With Out of Cleveland, poet and academic Lolette Kuby has produced a promising and occasionally brilliant first collection of short stories.
The book’s first tale, “Ninety East,” weaves back and forth between the minds of two drivers following each other on the highway and culminates in a cautious roadside meeting. It’s an intriguing premise, but one that is hampered by an overly self-conscious, stream-of-consciousness style.
Things improve steadily from there, however, as Kuby experiments with a variety of narrative approaches. Ironically, the further she gets from poetry and the closer to prose, the stronger her work gets.
The two standout stories in the collection, “Poison” and “Mysterious Infestations,” are deeply sinister and Kafka-esque. In the first, a lonely, newly divorced protagonist takes on a roommate – a Turkish doctor – to help pay her mounting bills. The doctor’s work involves poisoning lab rats for disease research, but the protagonist soon suspects that she herself is being used in these experiments after developing mysteriously painful physical symptoms. “Mysterious Infestations” is even more unsettling, the images it evokes hard to forget. In it, a woman details her physical infestation by a form of centipede that she excretes through her bodily fluids. The condition, which worsens over time, becomes so debilitating that she determines to end her own life. Her quandary is over how best to do so without having her condition posthumously revealed.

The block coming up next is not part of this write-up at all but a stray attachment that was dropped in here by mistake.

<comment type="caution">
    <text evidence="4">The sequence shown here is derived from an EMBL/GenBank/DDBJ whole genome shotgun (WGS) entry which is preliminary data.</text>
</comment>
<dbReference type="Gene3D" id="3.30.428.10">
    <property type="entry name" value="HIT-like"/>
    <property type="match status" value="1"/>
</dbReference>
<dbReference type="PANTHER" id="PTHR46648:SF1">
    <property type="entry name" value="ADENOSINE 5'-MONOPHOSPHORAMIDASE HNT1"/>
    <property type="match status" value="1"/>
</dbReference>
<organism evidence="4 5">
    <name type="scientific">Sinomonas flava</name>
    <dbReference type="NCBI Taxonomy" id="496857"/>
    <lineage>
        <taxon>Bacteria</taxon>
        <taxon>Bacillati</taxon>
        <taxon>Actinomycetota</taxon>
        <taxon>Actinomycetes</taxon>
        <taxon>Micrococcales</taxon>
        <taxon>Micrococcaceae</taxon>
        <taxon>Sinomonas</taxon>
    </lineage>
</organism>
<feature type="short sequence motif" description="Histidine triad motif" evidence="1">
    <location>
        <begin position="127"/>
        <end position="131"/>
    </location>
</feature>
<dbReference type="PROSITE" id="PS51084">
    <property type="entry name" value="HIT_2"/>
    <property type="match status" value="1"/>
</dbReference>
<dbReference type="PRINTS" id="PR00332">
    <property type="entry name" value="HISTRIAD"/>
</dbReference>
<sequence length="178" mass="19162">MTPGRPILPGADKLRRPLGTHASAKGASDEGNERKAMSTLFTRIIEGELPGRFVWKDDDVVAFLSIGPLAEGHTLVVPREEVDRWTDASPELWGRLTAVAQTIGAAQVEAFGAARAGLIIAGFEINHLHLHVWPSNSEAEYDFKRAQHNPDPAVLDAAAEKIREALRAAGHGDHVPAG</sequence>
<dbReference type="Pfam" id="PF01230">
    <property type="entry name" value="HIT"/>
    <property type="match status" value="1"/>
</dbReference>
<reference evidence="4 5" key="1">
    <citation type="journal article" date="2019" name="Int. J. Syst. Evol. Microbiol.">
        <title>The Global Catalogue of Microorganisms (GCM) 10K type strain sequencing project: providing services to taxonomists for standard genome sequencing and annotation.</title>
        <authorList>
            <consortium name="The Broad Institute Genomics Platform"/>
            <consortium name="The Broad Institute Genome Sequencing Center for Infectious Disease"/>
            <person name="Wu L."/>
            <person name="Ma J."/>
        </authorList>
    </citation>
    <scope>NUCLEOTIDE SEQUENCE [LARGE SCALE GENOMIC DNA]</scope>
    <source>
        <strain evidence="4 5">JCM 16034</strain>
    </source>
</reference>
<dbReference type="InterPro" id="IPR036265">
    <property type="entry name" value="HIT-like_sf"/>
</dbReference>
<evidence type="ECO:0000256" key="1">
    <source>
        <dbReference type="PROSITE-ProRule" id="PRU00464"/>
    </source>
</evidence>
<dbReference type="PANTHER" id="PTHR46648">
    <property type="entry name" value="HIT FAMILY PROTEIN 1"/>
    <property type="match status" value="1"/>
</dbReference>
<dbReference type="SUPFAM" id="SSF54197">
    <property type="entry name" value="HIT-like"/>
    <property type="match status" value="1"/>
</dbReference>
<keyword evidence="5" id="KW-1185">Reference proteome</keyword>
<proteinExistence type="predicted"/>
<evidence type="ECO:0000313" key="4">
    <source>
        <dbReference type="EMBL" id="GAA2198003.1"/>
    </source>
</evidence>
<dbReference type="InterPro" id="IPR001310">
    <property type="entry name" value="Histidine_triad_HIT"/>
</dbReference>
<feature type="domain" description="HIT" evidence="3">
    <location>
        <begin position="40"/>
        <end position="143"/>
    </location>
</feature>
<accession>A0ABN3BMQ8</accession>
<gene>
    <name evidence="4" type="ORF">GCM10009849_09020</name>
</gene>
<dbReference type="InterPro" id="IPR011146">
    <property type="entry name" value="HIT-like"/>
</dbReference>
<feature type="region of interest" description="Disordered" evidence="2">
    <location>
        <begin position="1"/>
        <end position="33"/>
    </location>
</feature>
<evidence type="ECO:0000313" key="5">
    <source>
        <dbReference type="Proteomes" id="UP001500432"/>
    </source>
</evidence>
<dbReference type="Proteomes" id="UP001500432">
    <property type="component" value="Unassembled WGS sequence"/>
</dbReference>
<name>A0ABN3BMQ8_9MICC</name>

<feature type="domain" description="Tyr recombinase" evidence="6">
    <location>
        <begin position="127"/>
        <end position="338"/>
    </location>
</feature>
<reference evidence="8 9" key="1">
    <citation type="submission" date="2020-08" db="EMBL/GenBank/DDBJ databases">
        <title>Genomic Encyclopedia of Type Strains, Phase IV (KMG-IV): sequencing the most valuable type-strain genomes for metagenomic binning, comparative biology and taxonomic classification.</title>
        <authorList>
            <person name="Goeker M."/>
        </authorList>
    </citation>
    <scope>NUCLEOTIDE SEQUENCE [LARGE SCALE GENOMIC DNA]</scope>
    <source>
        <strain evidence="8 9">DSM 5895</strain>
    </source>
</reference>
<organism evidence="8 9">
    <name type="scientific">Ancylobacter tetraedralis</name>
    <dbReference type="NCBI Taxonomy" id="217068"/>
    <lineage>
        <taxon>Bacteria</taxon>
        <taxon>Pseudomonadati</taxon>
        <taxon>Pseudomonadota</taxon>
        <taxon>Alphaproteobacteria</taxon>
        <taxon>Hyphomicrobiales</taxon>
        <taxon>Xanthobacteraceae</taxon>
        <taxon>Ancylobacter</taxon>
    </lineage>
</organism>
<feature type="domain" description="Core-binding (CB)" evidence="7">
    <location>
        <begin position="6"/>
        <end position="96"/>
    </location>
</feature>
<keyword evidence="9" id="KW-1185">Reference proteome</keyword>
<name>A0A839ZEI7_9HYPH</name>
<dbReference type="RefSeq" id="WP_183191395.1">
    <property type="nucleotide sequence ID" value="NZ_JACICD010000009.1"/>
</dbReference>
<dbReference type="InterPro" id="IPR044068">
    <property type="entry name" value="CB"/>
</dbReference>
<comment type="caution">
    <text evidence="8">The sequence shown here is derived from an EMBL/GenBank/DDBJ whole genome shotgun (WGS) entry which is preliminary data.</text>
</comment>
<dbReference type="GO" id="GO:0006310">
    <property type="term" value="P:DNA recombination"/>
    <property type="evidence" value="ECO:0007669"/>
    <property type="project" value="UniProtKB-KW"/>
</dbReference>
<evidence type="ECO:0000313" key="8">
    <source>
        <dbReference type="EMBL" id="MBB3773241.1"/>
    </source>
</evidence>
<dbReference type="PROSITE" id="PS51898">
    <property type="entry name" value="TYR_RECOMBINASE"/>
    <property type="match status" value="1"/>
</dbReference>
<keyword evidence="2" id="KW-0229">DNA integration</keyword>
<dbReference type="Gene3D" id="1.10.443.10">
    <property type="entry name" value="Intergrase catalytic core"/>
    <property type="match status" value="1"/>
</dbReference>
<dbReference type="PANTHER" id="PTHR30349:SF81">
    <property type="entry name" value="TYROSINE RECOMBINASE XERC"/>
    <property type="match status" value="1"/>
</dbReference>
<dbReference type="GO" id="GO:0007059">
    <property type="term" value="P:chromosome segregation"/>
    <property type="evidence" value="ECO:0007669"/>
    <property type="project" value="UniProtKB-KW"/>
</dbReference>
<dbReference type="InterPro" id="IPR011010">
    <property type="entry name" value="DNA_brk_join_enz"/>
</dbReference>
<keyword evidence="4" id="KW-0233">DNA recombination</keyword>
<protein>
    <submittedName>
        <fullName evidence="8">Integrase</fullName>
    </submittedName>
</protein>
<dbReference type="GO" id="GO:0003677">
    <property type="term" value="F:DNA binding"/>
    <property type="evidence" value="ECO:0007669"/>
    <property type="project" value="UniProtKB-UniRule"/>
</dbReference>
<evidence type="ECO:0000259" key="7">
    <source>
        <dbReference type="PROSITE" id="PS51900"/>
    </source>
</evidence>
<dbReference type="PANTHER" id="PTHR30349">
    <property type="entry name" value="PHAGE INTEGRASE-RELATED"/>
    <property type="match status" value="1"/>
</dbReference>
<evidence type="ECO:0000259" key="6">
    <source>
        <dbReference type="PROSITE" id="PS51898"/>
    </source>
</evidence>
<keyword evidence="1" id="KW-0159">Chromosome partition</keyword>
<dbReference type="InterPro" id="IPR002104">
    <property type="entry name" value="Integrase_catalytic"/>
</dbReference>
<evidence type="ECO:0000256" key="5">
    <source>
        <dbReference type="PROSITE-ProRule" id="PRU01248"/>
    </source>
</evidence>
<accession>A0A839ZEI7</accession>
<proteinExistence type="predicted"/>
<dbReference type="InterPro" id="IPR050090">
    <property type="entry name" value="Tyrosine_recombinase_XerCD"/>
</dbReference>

Kuby’s strengths here lie in the purposeful ambiguity she reveals in the minds of her narrators, who must grapple with the question of the degree to which their problems are self-inflicted or imagined. Her questioning of the nature of pain, disease, and womanhood lends the stories psychological depth and frequently makes for compelling reading.